The difference between facts and ‘web facts’

I have seen the light. Thank you vactruth.com. Thank you. 


Following a 20-minute check of the internet last week, I learned the truth about vaccines. If only I had scanned the web three years ago, before our daughter got her shots.


Like millions of other parents, my wife and I bought into the narrative that vaccines protect children from diseases like polio, smallpox and measles. We assumed Dr. Jonas Salk and his polio vaccine saved millions from a life inside an iron lung. We thought the smallpox vaccine prevented tens of millions of deaths. We even assumed whooping cough was something to worry about.


What were we thinking?


Thankfully, popular anti-vaccination websites and blogs steered me toward the truth about polio and vaccines.


It turns out the introduction and adoption of agricultural pesticides was the real cause of the polio epidemic of the 1940s and 1950s, which killed or paralyzed more than half a million people annually. 


As U.S. production of DDT and other pesticides rose in the 1940s, the number of childhood cases of polio in America also increased. 


When DDT production declined starting in 1954, the scourge of polio dropped at precisely the same rate.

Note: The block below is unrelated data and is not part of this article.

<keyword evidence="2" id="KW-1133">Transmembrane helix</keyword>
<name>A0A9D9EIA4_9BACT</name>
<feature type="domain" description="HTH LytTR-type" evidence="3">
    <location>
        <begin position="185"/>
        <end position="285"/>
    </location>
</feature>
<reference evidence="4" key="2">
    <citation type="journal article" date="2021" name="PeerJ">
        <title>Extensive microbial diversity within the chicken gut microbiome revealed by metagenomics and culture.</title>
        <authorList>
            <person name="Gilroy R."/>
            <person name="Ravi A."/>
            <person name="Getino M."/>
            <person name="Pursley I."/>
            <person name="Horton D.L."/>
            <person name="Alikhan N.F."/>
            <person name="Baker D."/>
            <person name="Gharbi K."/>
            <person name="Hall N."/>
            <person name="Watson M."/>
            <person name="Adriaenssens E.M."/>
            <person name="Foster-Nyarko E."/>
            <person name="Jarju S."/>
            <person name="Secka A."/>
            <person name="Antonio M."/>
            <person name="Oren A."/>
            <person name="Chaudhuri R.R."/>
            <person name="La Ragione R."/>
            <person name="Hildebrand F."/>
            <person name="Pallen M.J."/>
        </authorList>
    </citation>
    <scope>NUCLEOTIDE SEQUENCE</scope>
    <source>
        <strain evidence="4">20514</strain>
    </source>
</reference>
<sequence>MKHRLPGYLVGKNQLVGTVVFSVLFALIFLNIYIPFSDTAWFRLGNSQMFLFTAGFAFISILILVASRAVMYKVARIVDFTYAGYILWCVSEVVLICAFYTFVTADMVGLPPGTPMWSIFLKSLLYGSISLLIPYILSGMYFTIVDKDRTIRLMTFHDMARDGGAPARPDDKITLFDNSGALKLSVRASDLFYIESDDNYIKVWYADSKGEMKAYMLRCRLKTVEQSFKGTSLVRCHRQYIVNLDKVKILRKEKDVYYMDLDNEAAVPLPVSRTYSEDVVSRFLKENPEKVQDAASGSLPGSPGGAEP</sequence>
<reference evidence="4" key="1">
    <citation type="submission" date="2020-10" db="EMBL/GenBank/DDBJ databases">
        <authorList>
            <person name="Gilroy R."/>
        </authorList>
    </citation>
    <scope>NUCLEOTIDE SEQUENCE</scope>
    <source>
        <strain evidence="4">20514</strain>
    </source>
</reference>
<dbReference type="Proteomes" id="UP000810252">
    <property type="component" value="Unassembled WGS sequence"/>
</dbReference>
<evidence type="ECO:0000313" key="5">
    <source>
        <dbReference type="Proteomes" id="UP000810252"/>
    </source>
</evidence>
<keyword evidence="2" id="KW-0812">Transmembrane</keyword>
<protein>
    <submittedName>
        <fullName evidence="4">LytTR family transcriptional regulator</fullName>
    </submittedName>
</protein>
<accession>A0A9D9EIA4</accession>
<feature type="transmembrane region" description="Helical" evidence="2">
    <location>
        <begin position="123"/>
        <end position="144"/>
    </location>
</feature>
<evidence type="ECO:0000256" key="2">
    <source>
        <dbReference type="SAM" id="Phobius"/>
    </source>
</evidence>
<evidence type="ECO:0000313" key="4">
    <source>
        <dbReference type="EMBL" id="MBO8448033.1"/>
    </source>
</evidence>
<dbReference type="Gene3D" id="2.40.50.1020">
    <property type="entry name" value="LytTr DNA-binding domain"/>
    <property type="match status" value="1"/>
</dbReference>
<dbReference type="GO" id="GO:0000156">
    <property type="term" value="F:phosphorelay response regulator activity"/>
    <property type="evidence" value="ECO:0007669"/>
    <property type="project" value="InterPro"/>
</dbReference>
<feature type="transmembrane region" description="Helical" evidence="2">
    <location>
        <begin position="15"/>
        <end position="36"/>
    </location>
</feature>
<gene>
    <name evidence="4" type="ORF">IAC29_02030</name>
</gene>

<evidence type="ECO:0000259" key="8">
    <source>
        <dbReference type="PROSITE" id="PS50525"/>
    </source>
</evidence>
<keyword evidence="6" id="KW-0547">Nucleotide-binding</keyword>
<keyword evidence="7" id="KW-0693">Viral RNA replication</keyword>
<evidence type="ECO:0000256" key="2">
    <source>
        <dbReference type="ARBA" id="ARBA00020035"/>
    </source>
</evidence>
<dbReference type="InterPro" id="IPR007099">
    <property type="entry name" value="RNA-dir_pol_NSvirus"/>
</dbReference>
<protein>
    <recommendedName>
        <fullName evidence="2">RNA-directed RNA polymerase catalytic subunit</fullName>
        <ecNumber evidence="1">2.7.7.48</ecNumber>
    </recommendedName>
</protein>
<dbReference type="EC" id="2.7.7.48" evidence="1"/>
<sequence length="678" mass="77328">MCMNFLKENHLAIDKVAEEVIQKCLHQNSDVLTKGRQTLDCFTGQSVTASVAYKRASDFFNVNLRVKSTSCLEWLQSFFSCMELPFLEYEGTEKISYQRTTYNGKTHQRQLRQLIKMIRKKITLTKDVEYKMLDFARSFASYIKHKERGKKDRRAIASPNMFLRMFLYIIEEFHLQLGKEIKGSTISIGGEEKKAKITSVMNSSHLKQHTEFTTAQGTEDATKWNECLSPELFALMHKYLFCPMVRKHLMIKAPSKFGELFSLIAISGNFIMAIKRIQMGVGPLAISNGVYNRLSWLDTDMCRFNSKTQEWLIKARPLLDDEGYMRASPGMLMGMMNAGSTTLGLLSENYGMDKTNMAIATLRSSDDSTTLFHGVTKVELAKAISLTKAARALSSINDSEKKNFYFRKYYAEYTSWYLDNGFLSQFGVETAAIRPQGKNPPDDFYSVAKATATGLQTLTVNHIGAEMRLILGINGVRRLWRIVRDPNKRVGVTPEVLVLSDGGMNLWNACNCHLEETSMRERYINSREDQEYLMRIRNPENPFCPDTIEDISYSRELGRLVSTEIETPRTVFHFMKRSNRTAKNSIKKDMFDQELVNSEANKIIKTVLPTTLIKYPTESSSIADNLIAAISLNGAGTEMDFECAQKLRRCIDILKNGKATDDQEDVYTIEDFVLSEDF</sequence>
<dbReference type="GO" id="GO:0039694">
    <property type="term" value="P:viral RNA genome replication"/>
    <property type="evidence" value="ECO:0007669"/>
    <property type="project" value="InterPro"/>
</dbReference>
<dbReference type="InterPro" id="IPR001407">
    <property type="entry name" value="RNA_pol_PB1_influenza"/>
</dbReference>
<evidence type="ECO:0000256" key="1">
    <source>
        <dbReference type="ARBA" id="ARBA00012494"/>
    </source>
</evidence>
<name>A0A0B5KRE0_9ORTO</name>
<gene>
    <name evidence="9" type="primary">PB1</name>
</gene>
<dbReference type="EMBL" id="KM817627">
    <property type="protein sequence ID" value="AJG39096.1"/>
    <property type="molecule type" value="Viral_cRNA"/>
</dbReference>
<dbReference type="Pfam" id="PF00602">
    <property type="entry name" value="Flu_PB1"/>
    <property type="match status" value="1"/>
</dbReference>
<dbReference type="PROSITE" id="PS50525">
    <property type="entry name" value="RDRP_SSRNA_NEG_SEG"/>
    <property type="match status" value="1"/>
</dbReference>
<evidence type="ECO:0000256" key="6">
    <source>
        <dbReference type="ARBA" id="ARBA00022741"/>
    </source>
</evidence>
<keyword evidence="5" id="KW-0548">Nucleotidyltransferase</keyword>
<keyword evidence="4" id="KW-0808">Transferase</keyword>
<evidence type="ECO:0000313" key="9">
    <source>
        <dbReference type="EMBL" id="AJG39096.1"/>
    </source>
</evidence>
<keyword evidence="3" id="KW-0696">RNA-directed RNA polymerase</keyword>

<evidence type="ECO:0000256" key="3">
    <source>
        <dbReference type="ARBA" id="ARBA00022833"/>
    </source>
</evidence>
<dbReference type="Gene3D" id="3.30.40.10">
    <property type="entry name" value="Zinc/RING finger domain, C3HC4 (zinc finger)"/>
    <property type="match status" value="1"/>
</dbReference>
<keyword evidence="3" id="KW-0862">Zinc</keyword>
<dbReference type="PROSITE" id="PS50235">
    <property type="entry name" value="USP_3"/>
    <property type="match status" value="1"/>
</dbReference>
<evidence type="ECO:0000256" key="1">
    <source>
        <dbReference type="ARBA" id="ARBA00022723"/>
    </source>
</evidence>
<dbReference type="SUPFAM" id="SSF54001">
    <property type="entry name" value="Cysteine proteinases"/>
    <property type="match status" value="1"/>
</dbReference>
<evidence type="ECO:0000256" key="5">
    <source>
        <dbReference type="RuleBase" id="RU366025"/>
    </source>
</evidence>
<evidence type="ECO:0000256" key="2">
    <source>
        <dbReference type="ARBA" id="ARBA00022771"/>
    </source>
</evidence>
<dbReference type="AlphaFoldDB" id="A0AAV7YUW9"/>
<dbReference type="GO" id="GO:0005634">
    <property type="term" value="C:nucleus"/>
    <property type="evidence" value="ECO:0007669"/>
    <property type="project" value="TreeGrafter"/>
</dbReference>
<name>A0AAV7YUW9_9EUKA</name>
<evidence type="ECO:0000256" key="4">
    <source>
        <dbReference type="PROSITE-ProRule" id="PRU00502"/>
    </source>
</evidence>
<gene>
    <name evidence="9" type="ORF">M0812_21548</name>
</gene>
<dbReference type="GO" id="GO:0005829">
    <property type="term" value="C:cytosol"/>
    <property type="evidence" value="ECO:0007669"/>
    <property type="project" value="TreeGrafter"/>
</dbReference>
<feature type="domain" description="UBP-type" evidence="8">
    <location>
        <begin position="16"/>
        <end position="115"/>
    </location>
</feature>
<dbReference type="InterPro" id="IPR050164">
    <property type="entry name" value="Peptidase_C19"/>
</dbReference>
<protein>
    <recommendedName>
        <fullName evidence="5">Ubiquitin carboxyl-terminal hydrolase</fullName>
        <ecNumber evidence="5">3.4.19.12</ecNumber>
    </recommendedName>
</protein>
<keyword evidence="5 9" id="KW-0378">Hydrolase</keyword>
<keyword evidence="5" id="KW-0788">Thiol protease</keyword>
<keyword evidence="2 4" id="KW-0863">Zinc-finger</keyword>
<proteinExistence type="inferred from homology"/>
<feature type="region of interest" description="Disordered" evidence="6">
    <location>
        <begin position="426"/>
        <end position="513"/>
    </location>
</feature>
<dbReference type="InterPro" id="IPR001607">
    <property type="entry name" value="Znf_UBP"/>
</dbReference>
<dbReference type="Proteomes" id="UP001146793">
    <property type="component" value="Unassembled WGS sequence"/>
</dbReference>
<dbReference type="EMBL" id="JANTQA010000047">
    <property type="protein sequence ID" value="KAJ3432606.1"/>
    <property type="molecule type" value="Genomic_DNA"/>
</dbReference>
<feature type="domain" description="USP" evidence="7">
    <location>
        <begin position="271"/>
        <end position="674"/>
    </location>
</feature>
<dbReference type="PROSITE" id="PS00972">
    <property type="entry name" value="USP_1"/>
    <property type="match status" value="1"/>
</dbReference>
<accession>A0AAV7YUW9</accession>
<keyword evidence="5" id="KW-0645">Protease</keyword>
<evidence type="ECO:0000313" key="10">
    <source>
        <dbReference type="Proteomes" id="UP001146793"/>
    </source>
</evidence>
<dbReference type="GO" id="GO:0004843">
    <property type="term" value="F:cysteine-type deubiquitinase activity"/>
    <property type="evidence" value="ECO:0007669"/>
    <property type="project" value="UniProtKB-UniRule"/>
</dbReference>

The correlation is eerie.


Unfortunately, the majority of Canadians still adhere to the narrative that viruses cause polio and other deadly diseases.


But it’s not parents’ fault. 


Powerful and dark forces prop up the vaccination industry. 


As noted on anti-vaccination websites, pharmaceutical companies, the medical establishment and the government continue to exploit the fable that vaccines have saved millions of lives. Apparently, card-carrying members of the conspiracy meet every year on the Summer Solstice, at Monsanto’s headquarters in St. Louis, to strategize with a few influential (bribable) members of the media on how to perpetuate the vaccination mythology.


While I intensely regret the decision to immunize our daughter, I take comfort that I live in Manitoba.


Last month, the Manitoba government introduced legislation banning pesticides on lawns, playgrounds, playing fields and other public spaces.


Provincial officials must have scanned the internet for 20 minutes and learned that spraying a dandelion with a federally approved pesticide causes autism, ADHD and cancer in children. 


They too have seen the light.

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